Patrick Mader discusses his book, “Olympic Gold,” at the Roseville Library. Pictured is a slide of Roseville’s Sara Reiling Hildebrand.

Bob Paradise

Tom Malchow

Lindsay Whalen

As Rio 2016 approaches, local author’s book prompts recollections of Minnesota’s past Olympic contenders

Rio de Janeiro will be the site of the 2016 Olympics Aug. 5 to 21, and while Brazilian officials say they will be ready to host the 42-sport event, there are plenty of looming concerns.

As the opening ceremony draws closer, athletes and spectators are expressing worries about the Zika virus, water quality, venues, transportation and more.

The barring of Russian track and field athletes from the games for past use of performance-enhancing drugs has ratcheted up tensions, and all this is happening against the backdrop of increasing economic and political chaos in Brazil.

When Minnesota author Patrick Mader of Northfield spent three years writing his recently published and well-illustrated book about 57 past Minnesota Olympians and the personal challenges they faced to become world-class athletes, there were few signs of the volatile political situation and swirling Olympic controversies that would dominate the news leading up to this summer’s games.

As Twin Citians prepare to watch the 2016 Olympics, they will enjoy reading Mader’s book, “Olympic Gold; Conversations with Northland Athletes Competing on the World Stage,” which tells captivating stories about the training and development of previous Minnesota Olympians.

Among the local athletes highlighted in the book are: speedskater Randy Bartz, who grew up in Roseville; diver Sara Reiling Hildebrand of Roseville; runners Bob Kempainen of Minnetonka and Janice Klecker of Edina; swimmer Tom Malchow of Lilydale; basketball player Lindsay Whalen of Hutchinson; triple jumper Shani Marks of Apple Valley; and hockey player Bob Paradise of St. Paul. The book is loaded with photos — 250 of them — and has interesting details that Mader learned from talking to the Olympians.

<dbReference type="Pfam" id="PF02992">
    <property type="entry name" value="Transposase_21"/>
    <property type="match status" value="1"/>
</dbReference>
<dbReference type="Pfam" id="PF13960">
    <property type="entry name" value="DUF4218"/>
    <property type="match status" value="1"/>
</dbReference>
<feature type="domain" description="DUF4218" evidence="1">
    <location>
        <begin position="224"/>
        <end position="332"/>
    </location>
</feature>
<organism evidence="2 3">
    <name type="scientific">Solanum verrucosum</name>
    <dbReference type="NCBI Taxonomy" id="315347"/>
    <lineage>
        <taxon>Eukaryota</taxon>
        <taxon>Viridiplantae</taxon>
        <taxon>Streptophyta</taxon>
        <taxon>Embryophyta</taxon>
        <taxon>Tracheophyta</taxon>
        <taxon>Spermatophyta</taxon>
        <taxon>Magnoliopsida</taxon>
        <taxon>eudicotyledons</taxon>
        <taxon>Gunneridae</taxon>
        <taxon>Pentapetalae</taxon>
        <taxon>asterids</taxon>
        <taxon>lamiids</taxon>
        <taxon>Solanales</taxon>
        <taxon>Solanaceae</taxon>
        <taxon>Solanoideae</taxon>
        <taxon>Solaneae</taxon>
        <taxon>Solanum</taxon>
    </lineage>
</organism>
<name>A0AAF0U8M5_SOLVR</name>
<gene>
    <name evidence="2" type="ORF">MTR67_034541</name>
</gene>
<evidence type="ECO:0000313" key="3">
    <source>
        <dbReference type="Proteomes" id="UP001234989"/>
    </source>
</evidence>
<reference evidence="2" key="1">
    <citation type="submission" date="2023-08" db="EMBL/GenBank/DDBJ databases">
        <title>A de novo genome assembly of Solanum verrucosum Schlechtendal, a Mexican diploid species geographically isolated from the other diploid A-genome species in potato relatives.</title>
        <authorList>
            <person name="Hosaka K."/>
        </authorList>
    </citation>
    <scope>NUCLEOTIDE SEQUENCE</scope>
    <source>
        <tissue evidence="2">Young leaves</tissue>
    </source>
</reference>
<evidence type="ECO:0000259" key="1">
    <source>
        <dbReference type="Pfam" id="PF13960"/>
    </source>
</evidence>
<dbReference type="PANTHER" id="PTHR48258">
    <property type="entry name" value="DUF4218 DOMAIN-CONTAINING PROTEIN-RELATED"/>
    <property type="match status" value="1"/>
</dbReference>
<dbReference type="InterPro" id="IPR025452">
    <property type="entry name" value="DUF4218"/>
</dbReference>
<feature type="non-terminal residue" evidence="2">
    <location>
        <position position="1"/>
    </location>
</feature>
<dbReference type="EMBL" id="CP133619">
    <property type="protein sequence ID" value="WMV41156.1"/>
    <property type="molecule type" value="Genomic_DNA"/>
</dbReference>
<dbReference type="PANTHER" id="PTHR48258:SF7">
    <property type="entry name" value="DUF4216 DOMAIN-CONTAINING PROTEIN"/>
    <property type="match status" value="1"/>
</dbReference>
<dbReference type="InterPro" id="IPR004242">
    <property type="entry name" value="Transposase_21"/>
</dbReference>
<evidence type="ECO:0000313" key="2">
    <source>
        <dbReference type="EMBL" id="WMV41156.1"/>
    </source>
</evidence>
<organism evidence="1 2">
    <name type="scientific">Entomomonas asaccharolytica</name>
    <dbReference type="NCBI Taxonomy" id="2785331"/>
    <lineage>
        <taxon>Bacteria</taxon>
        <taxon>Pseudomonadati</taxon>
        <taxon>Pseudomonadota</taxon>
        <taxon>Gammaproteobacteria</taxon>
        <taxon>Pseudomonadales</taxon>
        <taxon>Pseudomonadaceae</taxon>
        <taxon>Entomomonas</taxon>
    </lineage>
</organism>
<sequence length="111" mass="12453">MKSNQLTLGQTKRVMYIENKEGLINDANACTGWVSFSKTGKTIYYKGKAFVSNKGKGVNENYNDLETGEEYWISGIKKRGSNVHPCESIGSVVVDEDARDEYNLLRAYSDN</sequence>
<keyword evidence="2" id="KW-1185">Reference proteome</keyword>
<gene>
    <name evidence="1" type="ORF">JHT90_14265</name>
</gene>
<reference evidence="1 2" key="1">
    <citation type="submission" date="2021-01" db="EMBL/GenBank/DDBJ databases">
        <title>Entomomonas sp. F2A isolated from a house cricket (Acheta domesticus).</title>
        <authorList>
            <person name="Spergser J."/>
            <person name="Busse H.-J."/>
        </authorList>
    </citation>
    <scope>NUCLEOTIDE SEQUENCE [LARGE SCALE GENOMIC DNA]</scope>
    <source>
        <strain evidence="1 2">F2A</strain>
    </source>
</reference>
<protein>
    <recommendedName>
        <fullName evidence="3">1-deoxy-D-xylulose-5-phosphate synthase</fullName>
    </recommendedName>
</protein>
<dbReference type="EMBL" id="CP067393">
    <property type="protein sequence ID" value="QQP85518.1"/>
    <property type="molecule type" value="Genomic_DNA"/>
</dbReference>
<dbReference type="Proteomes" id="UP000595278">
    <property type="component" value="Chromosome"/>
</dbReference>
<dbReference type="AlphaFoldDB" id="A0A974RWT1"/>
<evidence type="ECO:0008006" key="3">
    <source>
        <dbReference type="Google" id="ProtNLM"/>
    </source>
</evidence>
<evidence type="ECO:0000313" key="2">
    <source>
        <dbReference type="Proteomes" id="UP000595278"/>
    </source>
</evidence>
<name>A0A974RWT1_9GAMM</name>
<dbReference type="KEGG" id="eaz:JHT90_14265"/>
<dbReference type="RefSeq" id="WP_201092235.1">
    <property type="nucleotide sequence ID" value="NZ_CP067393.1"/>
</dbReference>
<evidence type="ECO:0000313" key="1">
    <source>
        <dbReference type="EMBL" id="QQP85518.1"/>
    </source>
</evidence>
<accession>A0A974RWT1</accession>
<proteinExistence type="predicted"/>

Speaking at a recent Roseville Rotary meeting, the former elementary school teacher and author of several children’s books, said that in writing “Olympic Gold” he was “seeking a way to combine several interests:  Minnesota sports, history and geography.” He ended up wanting to preserve the “fascinating personal histories and athletic achievements of a cross section of Minnesota sports and athletes.”

In Mader’s coffee-table book, Bartz tells of playing basketball and baseball at Mounds View High School, and in the winter, practicing speed skating at the skating oval at Como Lake. The short track speed skater competed in the 1994 Olympics in Lillehammer, Norway, where his relay team won a silver medal. After retiring from the Olympics, he was selected as a commentator for short track skating events at the Nagano, Japan, Olympics in 1998. He now runs a business that makes high-performance coatings to protect against the elements.

Hildebrand was a gymnast as a child but switched to diving after suffering a stress fracture in her lower back. Diagnosed with dyslexia, she said reading was difficult so she had to work extra hard in high school. Her self-discipline and study skills stood her in good stead in the 2004 Olympics in Sydney, Australia, though she didn’t medal there. She now teaches elementary school and her two daughters compete in gymnastics.

Mader said Whalen, a former University of Minnesota star and current Minnesota Lynx point guard, is one of the state’s best-known female athletes. Her Olympic basketball team took gold in 2012, and she has been named to the 2016 team.

Janet Gerhauser, the doubles figure skater from Minneapolis who was one of 13 women on the 1952 Winter Olympic team, recently spoke at the Roseville Library along with Mader. She told how training facilities and equipment have improved significantly since she was on the team and won sixth place in pairs. In recent years she has been a figure skating judge.